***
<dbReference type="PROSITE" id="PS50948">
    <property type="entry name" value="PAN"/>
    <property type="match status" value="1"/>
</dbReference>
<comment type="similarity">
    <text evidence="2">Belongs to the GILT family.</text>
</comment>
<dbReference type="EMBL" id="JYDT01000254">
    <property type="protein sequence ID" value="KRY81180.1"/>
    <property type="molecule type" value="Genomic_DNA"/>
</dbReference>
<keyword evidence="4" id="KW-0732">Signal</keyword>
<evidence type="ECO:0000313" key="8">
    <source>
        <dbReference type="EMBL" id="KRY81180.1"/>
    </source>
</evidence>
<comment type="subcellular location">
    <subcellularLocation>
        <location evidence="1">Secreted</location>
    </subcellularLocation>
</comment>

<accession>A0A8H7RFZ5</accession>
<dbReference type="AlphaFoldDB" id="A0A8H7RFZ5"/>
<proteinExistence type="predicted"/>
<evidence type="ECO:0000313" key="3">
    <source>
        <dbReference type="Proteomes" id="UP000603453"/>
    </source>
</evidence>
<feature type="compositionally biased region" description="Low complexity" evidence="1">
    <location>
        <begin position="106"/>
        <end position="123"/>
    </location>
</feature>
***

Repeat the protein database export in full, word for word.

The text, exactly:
<dbReference type="PROSITE" id="PS50948">
    <property type="entry name" value="PAN"/>
    <property type="match status" value="1"/>
</dbReference>
<comment type="similarity">
    <text evidence="2">Belongs to the GILT family.</text>
</comment>
<dbReference type="EMBL" id="JYDT01000254">
    <property type="protein sequence ID" value="KRY81180.1"/>
    <property type="molecule type" value="Genomic_DNA"/>
</dbReference>
<keyword evidence="4" id="KW-0732">Signal</keyword>
<evidence type="ECO:0000313" key="8">
    <source>
        <dbReference type="EMBL" id="KRY81180.1"/>
    </source>
</evidence>
<comment type="subcellular location">
    <subcellularLocation>
        <location evidence="1">Secreted</location>
    </subcellularLocation>
</comment>

<accession>A0A8H7RFZ5</accession>
<dbReference type="AlphaFoldDB" id="A0A8H7RFZ5"/>
<proteinExistence type="predicted"/>
<evidence type="ECO:0000313" key="3">
    <source>
        <dbReference type="Proteomes" id="UP000603453"/>
    </source>
</evidence>
<feature type="compositionally biased region" description="Low complexity" evidence="1">
    <location>
        <begin position="106"/>
        <end position="123"/>
    </location>
</feature>